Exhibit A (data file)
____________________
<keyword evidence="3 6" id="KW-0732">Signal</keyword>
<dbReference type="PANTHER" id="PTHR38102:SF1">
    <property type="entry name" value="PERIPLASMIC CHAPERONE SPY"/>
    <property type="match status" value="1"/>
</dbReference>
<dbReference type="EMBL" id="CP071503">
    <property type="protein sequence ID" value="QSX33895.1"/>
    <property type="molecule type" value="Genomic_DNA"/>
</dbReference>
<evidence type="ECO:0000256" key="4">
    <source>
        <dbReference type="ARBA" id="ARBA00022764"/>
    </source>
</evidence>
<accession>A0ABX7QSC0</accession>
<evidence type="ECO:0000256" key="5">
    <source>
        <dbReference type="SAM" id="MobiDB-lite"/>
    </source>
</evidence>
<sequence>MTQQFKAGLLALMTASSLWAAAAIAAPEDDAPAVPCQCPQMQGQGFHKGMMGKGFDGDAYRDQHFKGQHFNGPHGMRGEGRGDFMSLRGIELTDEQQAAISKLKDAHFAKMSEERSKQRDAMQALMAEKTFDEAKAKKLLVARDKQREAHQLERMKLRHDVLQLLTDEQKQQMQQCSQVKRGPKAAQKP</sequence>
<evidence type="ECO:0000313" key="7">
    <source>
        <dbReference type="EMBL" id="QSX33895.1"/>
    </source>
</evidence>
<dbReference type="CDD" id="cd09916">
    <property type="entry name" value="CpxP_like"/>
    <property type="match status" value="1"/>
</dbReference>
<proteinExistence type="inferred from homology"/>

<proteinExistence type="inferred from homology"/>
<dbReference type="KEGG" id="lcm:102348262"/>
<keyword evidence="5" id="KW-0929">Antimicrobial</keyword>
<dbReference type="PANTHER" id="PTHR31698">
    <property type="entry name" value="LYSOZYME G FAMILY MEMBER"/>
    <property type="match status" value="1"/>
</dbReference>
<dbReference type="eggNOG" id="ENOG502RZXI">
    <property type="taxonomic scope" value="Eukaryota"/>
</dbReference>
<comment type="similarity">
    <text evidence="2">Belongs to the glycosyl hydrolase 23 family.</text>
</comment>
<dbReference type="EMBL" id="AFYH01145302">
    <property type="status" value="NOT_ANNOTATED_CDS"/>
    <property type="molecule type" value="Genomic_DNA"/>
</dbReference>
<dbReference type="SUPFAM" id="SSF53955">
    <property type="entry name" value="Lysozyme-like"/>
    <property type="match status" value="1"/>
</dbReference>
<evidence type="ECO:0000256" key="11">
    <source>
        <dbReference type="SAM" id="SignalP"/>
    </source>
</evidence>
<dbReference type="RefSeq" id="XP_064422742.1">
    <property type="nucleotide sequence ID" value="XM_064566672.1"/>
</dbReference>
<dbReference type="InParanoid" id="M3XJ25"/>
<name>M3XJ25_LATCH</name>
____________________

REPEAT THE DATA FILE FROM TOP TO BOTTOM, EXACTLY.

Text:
<keyword evidence="3 6" id="KW-0732">Signal</keyword>
<dbReference type="PANTHER" id="PTHR38102:SF1">
    <property type="entry name" value="PERIPLASMIC CHAPERONE SPY"/>
    <property type="match status" value="1"/>
</dbReference>
<dbReference type="EMBL" id="CP071503">
    <property type="protein sequence ID" value="QSX33895.1"/>
    <property type="molecule type" value="Genomic_DNA"/>
</dbReference>
<evidence type="ECO:0000256" key="4">
    <source>
        <dbReference type="ARBA" id="ARBA00022764"/>
    </source>
</evidence>
<accession>A0ABX7QSC0</accession>
<evidence type="ECO:0000256" key="5">
    <source>
        <dbReference type="SAM" id="MobiDB-lite"/>
    </source>
</evidence>
<sequence>MTQQFKAGLLALMTASSLWAAAAIAAPEDDAPAVPCQCPQMQGQGFHKGMMGKGFDGDAYRDQHFKGQHFNGPHGMRGEGRGDFMSLRGIELTDEQQAAISKLKDAHFAKMSEERSKQRDAMQALMAEKTFDEAKAKKLLVARDKQREAHQLERMKLRHDVLQLLTDEQKQQMQQCSQVKRGPKAAQKP</sequence>
<evidence type="ECO:0000313" key="7">
    <source>
        <dbReference type="EMBL" id="QSX33895.1"/>
    </source>
</evidence>
<dbReference type="CDD" id="cd09916">
    <property type="entry name" value="CpxP_like"/>
    <property type="match status" value="1"/>
</dbReference>
<proteinExistence type="inferred from homology"/>

<proteinExistence type="inferred from homology"/>
<dbReference type="KEGG" id="lcm:102348262"/>
<keyword evidence="5" id="KW-0929">Antimicrobial</keyword>
<dbReference type="PANTHER" id="PTHR31698">
    <property type="entry name" value="LYSOZYME G FAMILY MEMBER"/>
    <property type="match status" value="1"/>
</dbReference>
<dbReference type="eggNOG" id="ENOG502RZXI">
    <property type="taxonomic scope" value="Eukaryota"/>
</dbReference>
<comment type="similarity">
    <text evidence="2">Belongs to the glycosyl hydrolase 23 family.</text>
</comment>
<dbReference type="EMBL" id="AFYH01145302">
    <property type="status" value="NOT_ANNOTATED_CDS"/>
    <property type="molecule type" value="Genomic_DNA"/>
</dbReference>
<dbReference type="SUPFAM" id="SSF53955">
    <property type="entry name" value="Lysozyme-like"/>
    <property type="match status" value="1"/>
</dbReference>
<evidence type="ECO:0000256" key="11">
    <source>
        <dbReference type="SAM" id="SignalP"/>
    </source>
</evidence>
<dbReference type="RefSeq" id="XP_064422742.1">
    <property type="nucleotide sequence ID" value="XM_064566672.1"/>
</dbReference>
<dbReference type="InParanoid" id="M3XJ25"/>
<name>M3XJ25_LATCH</name>